The attractive illustrations use lots of large coloured spaces showing Ozzie and his dad enjoying their beach-side life, as well as showing scenes in the classroom. Ozzie’s classmates are dark and light-skinned, a typical Australian scenario. The beach scenes are visually very appealing, especially the picture of Ozzie, with a back-pack, running along the shoreline under the palms, towards home.

Tuesday, 12 February 2019

Charlie Changes into a Chicken


Charlie Changes into a Chicken by Sam Copeland, illustrated by Sarah Horne (Puffin) PB RRP $7.99 ISBN 9780241346211

Reviewed by Dianne Bates

Charlie McGuffin is introduced to readers aged 8+ years by an avuncular narrator who is indeed jolly and obviously used to talking in such a jocular way as to immediately capture – and hold -- the attention of children. By the second page we learn that Charlie is ‘just like you. Except that he has a you-know-what, and I’m guessing many you reading this don’t have a you-know-what.’ So of course, Charles is like some of the readers, not all of them.

The most unusual and ‘majorly huge massive difference’ is that Charlie can change into animals. After visiting his older brother (SmoothMove) who is at hospital for the millionth time as he is quite ill, Charlie turns into a spider. One that has a heart-grasping escape from the family’s cat before reverting to his usual self and landing with a huge thump in bed which upsets his mum.

From then on, whenever he is stressed (and he has more stresses than the average child), Charlie turns into an animal – like a flea, a pigeon, even a rhino. So it is that he needs help from his three best friends, Mohsen (who has a PS4 AND an X-box, but five sisters ‘so that balanced out’), Wogan and Flora to understand and work out how to deal with his new power. Flora, for instance, suggest breaking into the principal's office and shaving her monkey...

This book is fast-paced, full of action, abounding in jokes and fun which is sure to engage young readers’ attention. It also has quite a few footnotes which explain – always in a semi-serious but mostly jocular manner – things which children might not know (who knew about spiders’ bums?) and gives explanations to what has happened (not always accurate).

The book is amply illustrated with black and white sketches which complement the tone of the book and add to its joyousness.

Sunday, 10 February 2019

Lucky and Spike


Lucky and Spike written and illustrated by Norma MacDonald (Magabala Books) PB RRP $17.99 ISBN: 9781921248177

Reviewed by Vanessa Ryan-Rendall 

Through the eyes of two cute hopping mice, young readers will see what they get up to each night as they search for food and escape from hungry predators!

Every night Lucky and Spike enjoy the spinifex seeds leftover from the local women who grind them to make bread but as we find out, they are not the only ones who are in search of food. Lucky and Spike need to use their quick legs to escape a hungry feral cat and a barking owl but with the help of the camp dog and the sharp spinifex grass, they escape.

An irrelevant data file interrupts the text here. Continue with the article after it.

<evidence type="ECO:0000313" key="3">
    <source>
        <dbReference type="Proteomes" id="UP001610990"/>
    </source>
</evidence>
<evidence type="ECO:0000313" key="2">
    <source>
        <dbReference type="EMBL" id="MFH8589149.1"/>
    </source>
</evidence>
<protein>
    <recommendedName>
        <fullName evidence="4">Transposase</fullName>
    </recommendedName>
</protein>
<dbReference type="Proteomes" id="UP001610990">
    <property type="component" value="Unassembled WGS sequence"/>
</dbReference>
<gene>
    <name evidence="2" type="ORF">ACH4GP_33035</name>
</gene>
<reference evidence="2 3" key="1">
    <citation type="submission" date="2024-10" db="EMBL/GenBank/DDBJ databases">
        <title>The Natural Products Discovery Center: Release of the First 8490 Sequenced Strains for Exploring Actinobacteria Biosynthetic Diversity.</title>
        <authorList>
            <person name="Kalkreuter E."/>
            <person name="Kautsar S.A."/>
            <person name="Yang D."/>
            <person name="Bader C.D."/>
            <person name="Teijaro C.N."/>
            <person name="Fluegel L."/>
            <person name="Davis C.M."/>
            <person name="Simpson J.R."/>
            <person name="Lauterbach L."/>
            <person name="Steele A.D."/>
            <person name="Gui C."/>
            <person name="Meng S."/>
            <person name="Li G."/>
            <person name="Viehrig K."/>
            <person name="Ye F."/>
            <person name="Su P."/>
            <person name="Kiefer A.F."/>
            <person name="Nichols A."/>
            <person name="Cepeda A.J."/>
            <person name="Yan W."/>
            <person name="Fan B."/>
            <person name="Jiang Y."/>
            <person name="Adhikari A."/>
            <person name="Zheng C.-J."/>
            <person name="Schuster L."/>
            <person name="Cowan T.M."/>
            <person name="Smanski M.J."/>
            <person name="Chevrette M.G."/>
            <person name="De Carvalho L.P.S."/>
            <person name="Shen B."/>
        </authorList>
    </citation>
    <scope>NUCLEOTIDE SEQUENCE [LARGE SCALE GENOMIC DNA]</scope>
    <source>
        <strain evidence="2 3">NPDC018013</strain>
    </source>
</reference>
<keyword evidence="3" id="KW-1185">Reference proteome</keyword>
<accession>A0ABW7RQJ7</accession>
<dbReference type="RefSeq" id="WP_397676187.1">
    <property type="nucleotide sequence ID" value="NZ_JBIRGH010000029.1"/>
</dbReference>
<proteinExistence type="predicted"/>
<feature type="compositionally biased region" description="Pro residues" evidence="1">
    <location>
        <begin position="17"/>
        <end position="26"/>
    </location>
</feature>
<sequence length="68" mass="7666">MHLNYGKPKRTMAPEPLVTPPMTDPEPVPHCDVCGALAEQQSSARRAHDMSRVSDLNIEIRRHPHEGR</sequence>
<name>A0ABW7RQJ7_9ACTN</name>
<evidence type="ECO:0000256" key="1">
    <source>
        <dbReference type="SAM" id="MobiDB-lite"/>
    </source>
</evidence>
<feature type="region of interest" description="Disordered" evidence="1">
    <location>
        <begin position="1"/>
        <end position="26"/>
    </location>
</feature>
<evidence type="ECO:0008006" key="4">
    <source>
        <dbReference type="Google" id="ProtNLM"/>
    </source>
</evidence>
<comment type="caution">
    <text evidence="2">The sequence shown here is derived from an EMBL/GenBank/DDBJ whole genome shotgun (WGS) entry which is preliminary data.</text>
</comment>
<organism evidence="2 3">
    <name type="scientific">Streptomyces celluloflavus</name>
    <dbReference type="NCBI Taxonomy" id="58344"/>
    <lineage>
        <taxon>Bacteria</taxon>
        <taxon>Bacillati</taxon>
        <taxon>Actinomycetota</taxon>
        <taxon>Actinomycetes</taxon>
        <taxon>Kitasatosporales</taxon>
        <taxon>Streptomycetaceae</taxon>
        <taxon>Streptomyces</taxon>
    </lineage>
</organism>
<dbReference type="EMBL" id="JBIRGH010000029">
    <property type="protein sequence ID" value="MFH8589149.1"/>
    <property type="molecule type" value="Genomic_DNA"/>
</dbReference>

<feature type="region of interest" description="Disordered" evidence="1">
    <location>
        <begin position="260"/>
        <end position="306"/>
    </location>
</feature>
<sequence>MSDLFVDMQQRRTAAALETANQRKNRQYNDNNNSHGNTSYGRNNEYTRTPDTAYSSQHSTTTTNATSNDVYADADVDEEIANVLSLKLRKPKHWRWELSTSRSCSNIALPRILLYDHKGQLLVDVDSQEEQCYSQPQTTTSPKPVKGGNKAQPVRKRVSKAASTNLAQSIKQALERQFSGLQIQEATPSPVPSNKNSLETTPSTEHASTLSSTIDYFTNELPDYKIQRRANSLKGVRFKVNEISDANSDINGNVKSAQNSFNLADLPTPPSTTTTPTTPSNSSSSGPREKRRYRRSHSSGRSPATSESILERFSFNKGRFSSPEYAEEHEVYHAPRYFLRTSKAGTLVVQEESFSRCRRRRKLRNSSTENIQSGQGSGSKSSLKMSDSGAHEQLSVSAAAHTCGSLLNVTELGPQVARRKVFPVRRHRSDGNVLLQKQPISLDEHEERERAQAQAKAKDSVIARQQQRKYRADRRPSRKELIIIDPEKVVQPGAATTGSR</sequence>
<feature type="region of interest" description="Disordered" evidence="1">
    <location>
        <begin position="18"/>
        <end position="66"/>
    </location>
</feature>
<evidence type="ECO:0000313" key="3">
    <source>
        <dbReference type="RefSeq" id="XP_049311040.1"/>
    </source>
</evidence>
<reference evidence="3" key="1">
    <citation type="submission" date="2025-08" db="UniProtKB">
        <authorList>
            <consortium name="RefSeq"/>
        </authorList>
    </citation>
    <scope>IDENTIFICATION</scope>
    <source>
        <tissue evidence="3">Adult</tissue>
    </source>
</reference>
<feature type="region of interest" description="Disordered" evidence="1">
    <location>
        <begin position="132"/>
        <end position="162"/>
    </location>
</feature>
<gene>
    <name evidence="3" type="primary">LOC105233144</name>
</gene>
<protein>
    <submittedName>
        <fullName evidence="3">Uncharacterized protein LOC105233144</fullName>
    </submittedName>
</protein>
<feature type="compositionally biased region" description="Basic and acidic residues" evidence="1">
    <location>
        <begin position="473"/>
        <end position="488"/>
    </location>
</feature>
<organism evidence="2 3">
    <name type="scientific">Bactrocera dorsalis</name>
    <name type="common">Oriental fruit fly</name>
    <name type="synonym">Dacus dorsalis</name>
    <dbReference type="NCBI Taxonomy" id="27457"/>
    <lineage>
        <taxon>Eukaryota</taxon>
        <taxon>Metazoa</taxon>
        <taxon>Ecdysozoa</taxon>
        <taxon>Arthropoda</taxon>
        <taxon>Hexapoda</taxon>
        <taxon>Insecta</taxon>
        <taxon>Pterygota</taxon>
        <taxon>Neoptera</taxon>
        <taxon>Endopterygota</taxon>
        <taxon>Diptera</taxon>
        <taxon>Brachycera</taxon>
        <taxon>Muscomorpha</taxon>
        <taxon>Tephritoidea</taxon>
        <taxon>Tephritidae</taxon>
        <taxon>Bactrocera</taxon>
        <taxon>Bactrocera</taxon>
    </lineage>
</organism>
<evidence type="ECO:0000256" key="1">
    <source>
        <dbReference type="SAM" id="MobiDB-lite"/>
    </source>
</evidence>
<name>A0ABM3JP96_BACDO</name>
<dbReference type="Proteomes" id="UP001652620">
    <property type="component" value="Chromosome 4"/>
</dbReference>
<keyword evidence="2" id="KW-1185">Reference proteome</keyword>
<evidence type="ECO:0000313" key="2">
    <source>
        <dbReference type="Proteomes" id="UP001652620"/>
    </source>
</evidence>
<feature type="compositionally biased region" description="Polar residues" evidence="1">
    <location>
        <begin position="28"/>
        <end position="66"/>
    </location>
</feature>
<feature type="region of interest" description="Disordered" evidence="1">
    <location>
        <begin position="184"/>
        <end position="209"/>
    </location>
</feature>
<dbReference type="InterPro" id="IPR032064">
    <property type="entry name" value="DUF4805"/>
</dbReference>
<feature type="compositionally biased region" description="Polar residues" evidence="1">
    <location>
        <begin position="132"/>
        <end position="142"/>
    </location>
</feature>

Norma Macdonald's illustrations highlight the colours of the desert and the people who live there. The animals are full of life and we can see their movements over the pages as they hop, fly and run throughout the night. 

There is so much to enjoy about this book and so much to learn: it is a must for anyone interested not only in the diverse landscapes, people and animals of Australia, but also the need for better solutions for native species. 

Lucky and Spike is a fun book to read for younger children but also one which can be used for older readers to explore further into different desert animals.


Friday, 8 February 2019

Grace’s Mystery Seed


Grace’s Mystery Seed by Juliet M Sampson and Karen Erasmus (Ford Street Publishing) PB RRP $24.95 ISBN: 9781925804201

Reviewed by Karen Hendriks

A picture book for ages 3+ years, this gardening tale takes us to a place where the simple things can bring the most joy.

Grace’s neighbour, Mrs Marino, has the best backyard in the street. It’s a treasure trove of delights including a veggie patch, fruit trees, chooks, fish pond and birds that visit. Grace is a good helper and loves feeding the birds. She wonders about the seeds that the birds eat.
So together Grace and Mrs Marino plant a seed. Grace learns to care and wait for her plant to grow. She shares her news about her seed and everyone is waiting to see what the seed is. Once the sunflower appears, its specialness shines as it follows the sun. Then, there is one final gift from Grace’s flower: there are enough seeds for everyone next year.

The joy of Australian backyards is delightfully shown with the realistic use of green in its many hues with blue skies in watercolours. The layout is varied and the perspective cleverly shows us the backyards from a variety of angles. I particularly love the bird’s eye views of the backyards.

The language and dialogue delight and this story would be a perfect tool in a classroom. This is a charming book that will appeal to both child and adult readers.